MANILA, Philippines - Apart from the three whose execution has been deferred, there are 79 other Filipinos awaiting their fate on China’s death row, an overseas workers group said yesterday.
Migrante International said more than 120 other Filipino workers are also facing death sentences in other countries.
The group lauded the efforts of President Aquino in successfully halting the execution of the three Filipino workers in China.
However, the government should not give its “best shot” at the last minute in saving the lives of overseas Filipino workers (OFWs) on death row because “this is not a game,” Migrante-Middle East regional coordinator John Leonard Monterona said.
“The Aquino government should waste no time to start, as early as this time, appealing to the Chinese government the commutation of the other 79 OFWs on death row, and also the more than 120 others in other countries,” the group said.
Monterona said Migrante is presently handling the cases of eight Filipinos on death row and 121 others in jail in the Middle East. He said 13 of the Filipino workers jailed face drug-related offenses. Since 2005, six Filipinos whose cases Migrante has handled have been executed, mostly in Saudi Arabia.
Monterona said every case of OFWs on death row must be treated with urgency by the Philippine government.
“The case of the three OFWs, who were supposed to be executed on Monday and Tuesday, is a bitter reality to confront; efforts to save OFWs whose cases are punishable by death should start from the time a proper case has been filed and hiring the best legal defense team the government can provide,” Monterona said, noting that most were victims of international drug syndicates.
Monterona suggested the launching of a national campaign involving all concerned government agencies to inform the public of the dangers of being victimized by international drug traffickers and syndicates.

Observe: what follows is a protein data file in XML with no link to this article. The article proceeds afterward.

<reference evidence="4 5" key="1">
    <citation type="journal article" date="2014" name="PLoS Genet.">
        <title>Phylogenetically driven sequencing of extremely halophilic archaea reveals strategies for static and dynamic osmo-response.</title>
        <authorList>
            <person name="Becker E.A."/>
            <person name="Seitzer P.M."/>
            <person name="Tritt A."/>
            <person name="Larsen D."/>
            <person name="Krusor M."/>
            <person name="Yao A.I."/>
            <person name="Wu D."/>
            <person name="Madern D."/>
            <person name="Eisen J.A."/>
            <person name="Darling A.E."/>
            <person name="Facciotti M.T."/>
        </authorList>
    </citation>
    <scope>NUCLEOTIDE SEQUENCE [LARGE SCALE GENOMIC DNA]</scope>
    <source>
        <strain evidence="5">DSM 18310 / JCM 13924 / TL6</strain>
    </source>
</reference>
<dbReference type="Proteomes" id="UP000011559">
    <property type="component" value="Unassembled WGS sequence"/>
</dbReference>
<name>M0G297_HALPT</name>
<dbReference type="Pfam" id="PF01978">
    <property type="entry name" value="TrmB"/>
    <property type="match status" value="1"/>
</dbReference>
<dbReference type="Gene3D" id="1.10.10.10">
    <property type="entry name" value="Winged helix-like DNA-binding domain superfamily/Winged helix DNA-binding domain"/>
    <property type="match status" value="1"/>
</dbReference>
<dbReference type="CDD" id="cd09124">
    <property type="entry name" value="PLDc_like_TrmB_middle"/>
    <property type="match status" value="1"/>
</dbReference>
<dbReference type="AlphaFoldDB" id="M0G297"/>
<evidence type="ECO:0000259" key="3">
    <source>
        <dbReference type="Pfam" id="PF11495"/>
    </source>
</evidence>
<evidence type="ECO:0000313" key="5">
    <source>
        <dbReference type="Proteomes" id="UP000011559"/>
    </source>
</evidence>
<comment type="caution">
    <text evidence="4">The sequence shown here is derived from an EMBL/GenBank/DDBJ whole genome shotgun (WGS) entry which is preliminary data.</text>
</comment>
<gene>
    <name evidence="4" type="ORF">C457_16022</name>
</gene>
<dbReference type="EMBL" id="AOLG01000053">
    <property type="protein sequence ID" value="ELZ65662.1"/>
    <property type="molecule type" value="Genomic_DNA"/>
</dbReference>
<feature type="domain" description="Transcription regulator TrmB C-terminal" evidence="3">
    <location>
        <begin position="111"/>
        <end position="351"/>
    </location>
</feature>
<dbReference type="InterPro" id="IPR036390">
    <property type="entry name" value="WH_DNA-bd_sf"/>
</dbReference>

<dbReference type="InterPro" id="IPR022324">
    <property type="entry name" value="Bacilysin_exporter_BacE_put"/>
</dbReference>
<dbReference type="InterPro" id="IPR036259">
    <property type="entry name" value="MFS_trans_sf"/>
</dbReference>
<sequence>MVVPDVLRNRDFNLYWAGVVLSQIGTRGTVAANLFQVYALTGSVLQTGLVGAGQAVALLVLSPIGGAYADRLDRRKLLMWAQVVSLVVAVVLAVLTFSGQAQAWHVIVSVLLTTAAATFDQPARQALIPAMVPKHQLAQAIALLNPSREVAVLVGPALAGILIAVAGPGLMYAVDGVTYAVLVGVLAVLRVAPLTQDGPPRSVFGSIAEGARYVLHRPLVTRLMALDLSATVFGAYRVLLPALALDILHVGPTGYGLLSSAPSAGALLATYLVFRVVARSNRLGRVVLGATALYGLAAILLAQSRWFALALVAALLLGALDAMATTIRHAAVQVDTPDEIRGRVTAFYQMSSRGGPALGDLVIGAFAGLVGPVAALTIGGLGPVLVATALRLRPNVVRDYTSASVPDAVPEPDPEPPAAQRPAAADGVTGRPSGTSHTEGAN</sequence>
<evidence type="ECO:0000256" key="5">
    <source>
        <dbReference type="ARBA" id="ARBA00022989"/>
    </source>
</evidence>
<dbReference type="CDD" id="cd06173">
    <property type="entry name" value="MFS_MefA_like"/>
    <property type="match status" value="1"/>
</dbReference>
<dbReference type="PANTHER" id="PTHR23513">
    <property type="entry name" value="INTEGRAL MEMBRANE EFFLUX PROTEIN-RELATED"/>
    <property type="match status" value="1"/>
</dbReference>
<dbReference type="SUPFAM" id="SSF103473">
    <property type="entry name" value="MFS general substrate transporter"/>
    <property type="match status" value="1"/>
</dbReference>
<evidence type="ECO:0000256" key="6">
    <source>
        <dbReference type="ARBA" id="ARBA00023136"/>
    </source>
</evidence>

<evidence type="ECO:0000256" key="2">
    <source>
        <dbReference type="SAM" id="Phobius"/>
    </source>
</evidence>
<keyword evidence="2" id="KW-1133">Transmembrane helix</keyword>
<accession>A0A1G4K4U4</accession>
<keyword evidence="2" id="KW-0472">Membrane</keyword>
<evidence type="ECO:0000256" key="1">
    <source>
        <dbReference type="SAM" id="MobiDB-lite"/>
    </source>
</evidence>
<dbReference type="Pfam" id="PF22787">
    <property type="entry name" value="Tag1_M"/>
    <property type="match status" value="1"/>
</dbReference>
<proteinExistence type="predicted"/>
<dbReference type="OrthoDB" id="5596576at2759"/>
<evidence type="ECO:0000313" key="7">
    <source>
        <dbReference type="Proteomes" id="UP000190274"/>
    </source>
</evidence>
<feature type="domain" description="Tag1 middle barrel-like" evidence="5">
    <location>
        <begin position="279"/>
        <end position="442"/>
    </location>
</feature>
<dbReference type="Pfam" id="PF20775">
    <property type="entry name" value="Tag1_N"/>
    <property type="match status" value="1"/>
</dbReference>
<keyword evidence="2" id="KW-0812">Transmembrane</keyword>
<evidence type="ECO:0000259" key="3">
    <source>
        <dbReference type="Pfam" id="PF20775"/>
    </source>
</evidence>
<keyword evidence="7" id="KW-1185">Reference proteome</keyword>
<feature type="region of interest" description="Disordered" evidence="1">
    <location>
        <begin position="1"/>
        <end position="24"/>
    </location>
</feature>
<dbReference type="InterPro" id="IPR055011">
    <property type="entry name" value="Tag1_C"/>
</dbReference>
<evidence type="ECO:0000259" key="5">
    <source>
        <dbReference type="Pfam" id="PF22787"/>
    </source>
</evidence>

“The foreign affairs department and various Philippine posts abroad must be ready to do their share in the campaign against drug trafficking and syndicates by swapping information and forging cooperation with the host government to combat this drug menace victimizing our dear OFWs,” Monterona said.
Sen. Jinggoy Estrada also suggested going after the principal players of the international drug cartel.
Estrada blamed illegal recruiters behind the plight of unsuspecting Filipino workers, mostly women, who are enticed to become “drug mules” or couriers of international drug syndicates.
The women are paid between $500 and $5,000 to swallow tubes containing the drugs, carry them hidden in their luggage or even dissolved and soaked into paper or books. The lack of jobs at home is a major reason why women in particular resort to smuggling drugs. Estrada said authorities must focus their attention on the personalities involved in enticing Filipino workers to transport illegal drugs.
Estrada noted most of the suspected drug mules are not even OFWs registered at the Overseas Workers Welfare Administration (OWWA).